Tokyo is an awesome place to travel with small people in tow. Not only is it super safe and super clean, it is incredibly entertaining, in so many ways. My kids are not so small. In fact one of them towers over me and the other is catching up very quickly.
My kids are into anime and manga. This was one of the contributing reasons for our first trip. So, there is much to do in and around Tokyo for kids that like pop culture.
Akihabara, or “Electricity Town”, is out-of-this-world. A complete assault on the senses. It is loud, neon bright and busy and different from anywhere I have ever experienced. Akihabara is where geeks can feel totally at home, welcomed and, in fact, celebrated. Akihabara Station is on my favourite loop train line, the Yamanote line, as well as the Chuo-Soba line, Keihintohoku line and a couple of others, so is readily accessible. Full of manga bookshops (beware the adult only floors… not always obvious), pop culture figurine shops, maid cafes and other assorted awesome places (such as die cast train enthusiast shops), Akiba, as it is called by the locals, is very Japanese and very fun. I suggest setting a time limit for your kids, though. My saturation point was around 5 hours.
A totally different, but equally magical and mesmerising experience was the Studio Ghibli Museum. What an enchanting place. If you or your kids are into Totoro, Kiki, Spirited Away, Ponyo or any of the other masterful works of Miyazaki-San, or even if you are not, this museum is something totally different. It is a studio, an exhibition space and an all-round surreal experience. From a life sized, climb-able Neko-Bus (Cat bus) to an animation about sumo mice only shown at the museum, we were totally captivated by this place. It is situated in Mitaka, an outer suburb of Tokyo, and an easy commute on the train. Around 35 minutes from Tokyo station on the Chuo line. It is a wonderful suburb to walk through. It left my wistfully longing to live in such a clean and ordered neighbourhood. My son said, as we were leaving the museum, “Anyone who says Disneyland is the most magical place on Earth hasn’t been to the Ghibli Museum!”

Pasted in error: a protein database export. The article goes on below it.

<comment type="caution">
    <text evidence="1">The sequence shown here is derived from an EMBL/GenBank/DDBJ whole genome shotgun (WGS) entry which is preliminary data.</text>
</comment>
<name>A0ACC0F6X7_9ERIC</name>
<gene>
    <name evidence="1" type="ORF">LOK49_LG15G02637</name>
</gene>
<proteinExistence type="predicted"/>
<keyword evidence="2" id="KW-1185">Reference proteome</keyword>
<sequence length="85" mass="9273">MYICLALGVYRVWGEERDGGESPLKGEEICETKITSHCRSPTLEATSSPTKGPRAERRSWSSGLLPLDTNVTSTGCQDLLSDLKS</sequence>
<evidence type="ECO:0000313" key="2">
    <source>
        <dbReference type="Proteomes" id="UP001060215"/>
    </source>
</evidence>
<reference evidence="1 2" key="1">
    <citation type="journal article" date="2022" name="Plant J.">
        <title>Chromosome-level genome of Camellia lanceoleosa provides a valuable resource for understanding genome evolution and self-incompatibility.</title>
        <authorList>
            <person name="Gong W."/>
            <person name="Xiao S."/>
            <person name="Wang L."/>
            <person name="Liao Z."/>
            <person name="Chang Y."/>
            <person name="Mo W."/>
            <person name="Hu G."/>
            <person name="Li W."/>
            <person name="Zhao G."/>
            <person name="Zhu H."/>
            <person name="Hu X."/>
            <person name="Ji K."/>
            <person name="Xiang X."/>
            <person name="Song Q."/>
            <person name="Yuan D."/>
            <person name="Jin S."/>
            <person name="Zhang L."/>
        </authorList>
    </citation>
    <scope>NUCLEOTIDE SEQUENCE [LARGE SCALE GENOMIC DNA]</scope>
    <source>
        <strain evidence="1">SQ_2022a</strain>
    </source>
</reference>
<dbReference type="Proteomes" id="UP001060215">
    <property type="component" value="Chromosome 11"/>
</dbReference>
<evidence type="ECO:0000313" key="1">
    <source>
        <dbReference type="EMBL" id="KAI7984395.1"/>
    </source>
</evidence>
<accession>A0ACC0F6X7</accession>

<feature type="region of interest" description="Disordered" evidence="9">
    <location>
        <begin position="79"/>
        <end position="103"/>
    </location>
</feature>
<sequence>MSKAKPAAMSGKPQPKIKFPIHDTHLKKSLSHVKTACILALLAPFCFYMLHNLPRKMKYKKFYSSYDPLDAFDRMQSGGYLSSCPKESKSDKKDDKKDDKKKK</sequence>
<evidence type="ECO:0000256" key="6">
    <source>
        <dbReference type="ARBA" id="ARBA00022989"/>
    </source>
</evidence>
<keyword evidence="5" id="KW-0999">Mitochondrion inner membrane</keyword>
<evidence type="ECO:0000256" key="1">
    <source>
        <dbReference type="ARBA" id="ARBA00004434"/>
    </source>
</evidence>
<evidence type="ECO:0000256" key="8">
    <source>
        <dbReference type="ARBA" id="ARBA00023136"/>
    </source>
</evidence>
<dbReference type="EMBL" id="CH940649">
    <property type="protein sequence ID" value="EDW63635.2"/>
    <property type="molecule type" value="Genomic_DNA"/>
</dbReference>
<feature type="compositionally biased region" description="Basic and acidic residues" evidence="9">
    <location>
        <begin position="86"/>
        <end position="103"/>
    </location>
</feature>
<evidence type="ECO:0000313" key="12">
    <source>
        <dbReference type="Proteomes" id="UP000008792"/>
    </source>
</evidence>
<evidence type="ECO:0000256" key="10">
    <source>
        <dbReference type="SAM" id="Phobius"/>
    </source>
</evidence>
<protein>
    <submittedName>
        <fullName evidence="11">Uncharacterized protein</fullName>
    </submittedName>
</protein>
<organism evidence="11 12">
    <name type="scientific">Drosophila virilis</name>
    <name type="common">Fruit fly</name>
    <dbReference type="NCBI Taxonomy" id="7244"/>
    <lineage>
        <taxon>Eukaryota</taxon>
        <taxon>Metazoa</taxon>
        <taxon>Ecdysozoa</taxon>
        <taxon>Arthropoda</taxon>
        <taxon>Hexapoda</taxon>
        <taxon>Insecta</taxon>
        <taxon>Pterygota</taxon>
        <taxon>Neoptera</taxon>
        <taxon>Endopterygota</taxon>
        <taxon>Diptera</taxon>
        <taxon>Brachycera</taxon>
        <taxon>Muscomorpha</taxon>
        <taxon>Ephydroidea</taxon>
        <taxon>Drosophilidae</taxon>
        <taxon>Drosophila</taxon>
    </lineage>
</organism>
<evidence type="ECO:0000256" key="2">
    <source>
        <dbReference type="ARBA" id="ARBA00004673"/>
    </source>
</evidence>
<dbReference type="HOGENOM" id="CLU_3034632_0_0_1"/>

NB. Please be advised that only a certain number of guests are permitted entry each day, and tickets become available 3 months in advance. It is advisable to pre-purchase tickets. I organised mine through JTB Travel jtbtravel.com.au
For a much more cultural experience, the Edo-Tokyo Museum is a must see, for anyone remotely interested in history, and even those who are not (my son). A brilliant display of historical artifacts from katana (swords) and samurai armour, to life sized models of historical homes, shops, and theatres. There are varying sized models of Tokyo and surrounds, as well as performances and quite a lot of hands on exhibitions you can touch, or even sit in/on, such as rickshaws and school rooms. This was a highlight of our trip. Very informative and lots of cool stuff on display, like an original Sony Walkman and a Space Invaders table.
Harajuku is one of my favourite areas in Tokyo. It is busy and bustling and VERY fashionable. It is home to the beautiful Meiji Shrine and also the best toy shop I have ever seen…. KIDDYLAND. Situated on Jingumae, between Harajuku and Omotesando (address says Shibuya), KIDDYLAND is five floors of the best selection of amazing toys, ever. The store is organised by theme and floor. I never get bored of looking around. It has something for everyone and is an excellent stop if you have kids to buy souvenirs for. Kiddyland had it’s 70th Anniversary when we were there in January of this year.